Mapping the Occupation in Kashmir- 1
These short pieces locate the places in different areas of Kashmir that are under military occupation. The aim of this small endeavor is to illuminate the physical density of the infrastructure of militarization in Kashmir, to make visible what is being invisibalized in the discourses of normality.
Draw a map of Kashmir and mark all army camps and bunkers and posts. You will find the armed forces can be anywhere in the valley within 20 minutes of each other. The ‘posts’ which are invisible to you will become visible. The posts not mere barricades, like the ones Delhi police puts at Lajpat Nagar, but they are permanent abodes built by the Indian army before and after the 90s.
If you are flying into Kashmir, you land on the 40,000 kanal airbase, 2,500 kanals of which have been usurped from the nearby villagers and they are being paid anything between Rs. 800 per kanal a year to Rs. 6000 per kanal per year depending upon the quality of land–orchard/paddy. It is the occupiers who get to decide what kind of land it is. The so-called “international airport” is a 100-acre strip that has been leased by the military to the airport authorities. So, that is your first ‘post’. Check the figures with defence estates organisation.
After the first post, as you step out of airport, on the left side are at least 400 of kanals of land taken over by BSF during the past 20 years. Drive 3 km down the road, straight, you have police headquarters in the midst of a residential colony, constructed despite objections by the residents. Three km down the road, take a left turn at Hyderpora chowk, drive straight and on Tengpora bridge you have a bunker and a monstrosity of an ugly, cemented, tiled structure…a bit of it a temple, mosque and god-knows-what. The brave soldiers of this bunker, during the 2010 uprising, drowned a boy in the flood channel. Five-hundred metres away, there are bunkers on both sides of the road.
Drive straight, a little ahead of Bemina crossing, on your left, you will find “residential quarters” of CRPF in the neighbourhood of a “police school”. Now imagine if your brave paramilitary soldiers come under attack from terrorists, it is possible they will massacre the schoolchildren next door, going by their record of conduct in such situations. If you take a right turn at Bemina crossing and drive a kilometre, you have Tatoo Ground army garrison spread over 1,100 kanals. The troops of this transit camp were supposed to be shifted to a newly-constructed headquarters for Kilo Force at Sharifabad, 7km from the police school. Not only did they occupy the alternate site, they stayed put at Tattoo ground too (well, being a transit ground for Maharaja’s asses is definitely going to leave behind some element of obstinacy).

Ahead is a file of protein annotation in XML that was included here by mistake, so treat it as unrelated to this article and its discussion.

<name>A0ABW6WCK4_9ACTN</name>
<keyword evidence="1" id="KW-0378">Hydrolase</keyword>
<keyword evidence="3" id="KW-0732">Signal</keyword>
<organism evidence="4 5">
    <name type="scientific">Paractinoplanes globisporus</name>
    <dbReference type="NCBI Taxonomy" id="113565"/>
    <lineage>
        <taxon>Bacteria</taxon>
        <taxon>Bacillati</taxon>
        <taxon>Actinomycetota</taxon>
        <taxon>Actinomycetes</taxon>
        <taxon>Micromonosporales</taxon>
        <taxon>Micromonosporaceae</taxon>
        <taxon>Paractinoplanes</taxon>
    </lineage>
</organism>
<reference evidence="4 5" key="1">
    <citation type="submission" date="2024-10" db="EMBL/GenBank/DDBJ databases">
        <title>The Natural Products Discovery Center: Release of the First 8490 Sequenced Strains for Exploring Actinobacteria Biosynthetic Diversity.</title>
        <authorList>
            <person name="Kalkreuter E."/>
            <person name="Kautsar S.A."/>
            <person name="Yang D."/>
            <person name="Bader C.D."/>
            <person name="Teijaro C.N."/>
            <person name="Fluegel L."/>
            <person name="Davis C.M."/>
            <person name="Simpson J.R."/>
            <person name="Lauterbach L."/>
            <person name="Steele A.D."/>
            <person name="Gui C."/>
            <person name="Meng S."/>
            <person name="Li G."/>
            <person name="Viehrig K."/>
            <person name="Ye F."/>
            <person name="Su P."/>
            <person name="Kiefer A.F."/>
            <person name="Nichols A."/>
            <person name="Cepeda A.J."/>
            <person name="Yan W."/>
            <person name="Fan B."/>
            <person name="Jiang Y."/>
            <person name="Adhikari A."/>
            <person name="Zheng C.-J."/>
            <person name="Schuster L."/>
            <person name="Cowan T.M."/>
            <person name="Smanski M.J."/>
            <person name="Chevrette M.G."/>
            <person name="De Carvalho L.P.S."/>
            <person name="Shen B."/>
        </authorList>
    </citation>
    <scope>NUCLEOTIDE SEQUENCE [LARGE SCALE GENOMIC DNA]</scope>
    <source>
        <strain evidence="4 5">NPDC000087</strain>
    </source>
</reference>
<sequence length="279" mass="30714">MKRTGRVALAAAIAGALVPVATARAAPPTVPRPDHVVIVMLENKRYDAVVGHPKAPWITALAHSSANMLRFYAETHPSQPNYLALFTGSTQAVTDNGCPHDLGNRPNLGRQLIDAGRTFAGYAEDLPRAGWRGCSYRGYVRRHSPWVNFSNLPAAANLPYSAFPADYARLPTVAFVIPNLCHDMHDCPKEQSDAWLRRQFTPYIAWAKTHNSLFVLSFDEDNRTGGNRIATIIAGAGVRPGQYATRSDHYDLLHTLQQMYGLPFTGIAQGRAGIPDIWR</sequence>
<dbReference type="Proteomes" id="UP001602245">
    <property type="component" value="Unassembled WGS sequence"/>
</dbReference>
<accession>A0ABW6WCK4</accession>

Inside this garrison, the brave army is raising the children, pubescent girls among them, of former army informers, in an orphanage named Muskaan. Before they brought in the children, this camp had been attacked four times with rockets. After that, the attacks stopped. Will you be willing to let your girl child spend 10 days inside this camp, with soldiers who don’t see their females for a year at stretch?
After leaving these posts, drive on the Srinagar-LoC highway. Get down at Narbal crossing, you will see buildings on both sides, a radio tower on the left, occupied by CRPF. Drive straight to Pattan, you have Hamri garrison. You have to get down to know what a ‘post’ means. Now one of the gates to this garrison is also the gate to several villages and everyday women have to walk under the gaze of India’s “professional” army. Talk to these people. You assume thousands of troops inside these camps are hibernating bears who rarely come out. Every day hundreds of vehicles drive in and out of these camps. They patrol streets at least thrice a day. These are worse than the diminutive posts you wanted to see and dismiss as insignificant aspects of the occupation. Thousands of kanals of orchard land is under the occupation of this camp and villagers get peanuts. A little ahead you have another BSF camp on the right, then a camp at Palhalan, a camp at Sangrama, three or four camps in Sopore, an agricultural college under the occupation of the army at Wadoora, a 20 minute journey from Sopore, another at Seelu, another at Handwara, a brigade headquarter at Drugmulla.
At Drugmulla, on the roadside, you will notice a freshly-constructed transit camp. If you bother to ask villagers about its history, how the land was usurped, you will get this gist: For three days the villagers were subjected to crackdown operations. For three days Indian army leveled the terraced paddy fields and walled it, leaving only a strip of land abutting the road. Why was that strip of land left out? Because it belonged to the Pandit community. There is a temple nearby, if you care to see. A little ahead of that temple are a few houses. The new camp’s wall passes through their courtyards. Ask the residents how they feel. Beyond Drugmulla, the entire district is littered with camps. It is tiring to even count them. The ‘posts’ I mentioned are visible to commuters, they are in-your-face structures on the roadside. I have not counted their smaller offspring in the interiors. Let us not mention how many people were tortured inside these camps.